by Kristen Stuppy, MD, FAAP
Anyone who puts time into something wants that time to be worthwhile. Many of the things we do as pediatricians do not have instant gratification, and we must be patient to see results. Social media is one area that you can quickly see results, which can be very gratifying. It also has the potential to bring in new patients, which is important to any growing practice. My previous articles on Social Media focused on why social media is important to pediatricians and Social Media Policy considerations.
If I’ve managed to convince you to start a Social Media campaign, many people still question how to get started. Facebook is very popular and easy to use. Twitter, Google+, LinkedIn, and others are also easy to use, but seem less common among my patients. If you aren’t sure what people in your community use, ask. If you write a blog you should have a place to market it (such as Facebook, Twitter, Google+, or LinkedIn and your website). Allow people to sign up for email notifications of your blog if your site allows it. A new interesting marketing tool is Pinterest. Anyone can follow your boards, and you can “pin” any website page you find interesting. It can help you keep collections of good sites for reference as well as showcase your own website or blog pages as appropriate.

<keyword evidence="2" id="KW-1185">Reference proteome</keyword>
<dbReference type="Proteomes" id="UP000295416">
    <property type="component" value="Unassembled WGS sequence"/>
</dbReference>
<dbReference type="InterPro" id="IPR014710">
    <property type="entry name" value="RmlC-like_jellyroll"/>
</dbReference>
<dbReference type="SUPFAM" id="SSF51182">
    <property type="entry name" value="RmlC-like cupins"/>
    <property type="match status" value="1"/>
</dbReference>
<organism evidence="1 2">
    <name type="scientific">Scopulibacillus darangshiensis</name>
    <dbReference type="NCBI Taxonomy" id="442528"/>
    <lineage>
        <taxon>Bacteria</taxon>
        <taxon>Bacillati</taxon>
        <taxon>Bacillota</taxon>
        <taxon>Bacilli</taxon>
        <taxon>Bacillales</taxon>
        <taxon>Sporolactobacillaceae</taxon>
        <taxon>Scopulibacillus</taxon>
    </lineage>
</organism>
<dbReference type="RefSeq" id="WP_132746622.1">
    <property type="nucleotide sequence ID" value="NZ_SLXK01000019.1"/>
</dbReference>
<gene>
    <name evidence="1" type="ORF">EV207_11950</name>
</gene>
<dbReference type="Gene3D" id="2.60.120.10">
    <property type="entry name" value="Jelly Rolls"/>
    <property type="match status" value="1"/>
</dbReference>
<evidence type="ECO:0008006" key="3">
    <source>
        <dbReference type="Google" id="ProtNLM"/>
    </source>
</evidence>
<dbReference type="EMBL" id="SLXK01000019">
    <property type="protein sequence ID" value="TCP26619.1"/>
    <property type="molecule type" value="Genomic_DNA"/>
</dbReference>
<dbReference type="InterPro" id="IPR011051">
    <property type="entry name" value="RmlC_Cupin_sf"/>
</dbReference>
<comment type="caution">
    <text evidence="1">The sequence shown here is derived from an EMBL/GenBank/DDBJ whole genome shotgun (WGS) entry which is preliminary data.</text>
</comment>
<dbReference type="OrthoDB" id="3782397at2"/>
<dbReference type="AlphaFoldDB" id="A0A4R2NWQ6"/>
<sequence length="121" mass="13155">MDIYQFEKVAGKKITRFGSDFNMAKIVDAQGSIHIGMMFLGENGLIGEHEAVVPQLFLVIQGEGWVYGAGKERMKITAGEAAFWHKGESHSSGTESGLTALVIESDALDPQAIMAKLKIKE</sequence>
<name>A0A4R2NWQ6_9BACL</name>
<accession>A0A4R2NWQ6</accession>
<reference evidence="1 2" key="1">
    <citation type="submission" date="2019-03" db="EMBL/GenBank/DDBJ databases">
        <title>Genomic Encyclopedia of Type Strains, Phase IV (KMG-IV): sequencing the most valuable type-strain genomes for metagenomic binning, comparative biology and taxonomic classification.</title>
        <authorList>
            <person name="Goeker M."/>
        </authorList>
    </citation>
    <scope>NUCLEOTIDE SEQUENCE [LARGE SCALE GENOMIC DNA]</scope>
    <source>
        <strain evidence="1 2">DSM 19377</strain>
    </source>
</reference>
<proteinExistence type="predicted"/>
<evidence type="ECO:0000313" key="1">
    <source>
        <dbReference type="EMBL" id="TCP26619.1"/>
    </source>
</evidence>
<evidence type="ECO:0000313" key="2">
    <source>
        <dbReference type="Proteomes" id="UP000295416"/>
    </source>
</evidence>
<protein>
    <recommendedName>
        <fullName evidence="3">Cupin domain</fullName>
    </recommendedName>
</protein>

It takes just a short time for people to become active on your social media sites if you announce them on your website and with posters around the office. Talk about your blog, Facebook page, or Twitter feed at visits. Refer to recent news posted and tell the parent to be sure to check it out. Be sure to post relevant information regularly and include updates about your office. At least daily updates give people something to look for. When people know they can use your information as a reliable resource, they will keep coming back for more! Be sure to include all age groups you see in the office. A mix of informational articles, funny pictures, office information, and other things keeps it interesting. Steer away from reposting the same thing day after day. There is a ton of information out there, find the best to share!
Allow people to post questions and pictures, but be clear that they should not request medical advice. There is a difference in a general “can you suggest information on ___” versus “my kid has ___ what should I do?” Avoid giving any diagnosis or information specific to any person. Watch your sites carefully so that inappropriate postings can be either removed or addressed. Be responsive to postings on your sites quickly. Try to comment on or at least “like” comments so people know their words were heard.
Consider adding pictures of your patients with written consent. It is easy to come up with themes (summer: sandals, Dr Seuss birthday: wearing Dr Seuss hats, winter: hats, Halloween: costumes) or just cute pictures. This often encourages new followers to the page because Mom invites a friend to see her little darling’s picture. Kids love it because they’re “famous”.
Offer contests or other incentives for followers. Offer simple gifts for the “xth” “like” or photo contests (really fun at Halloween).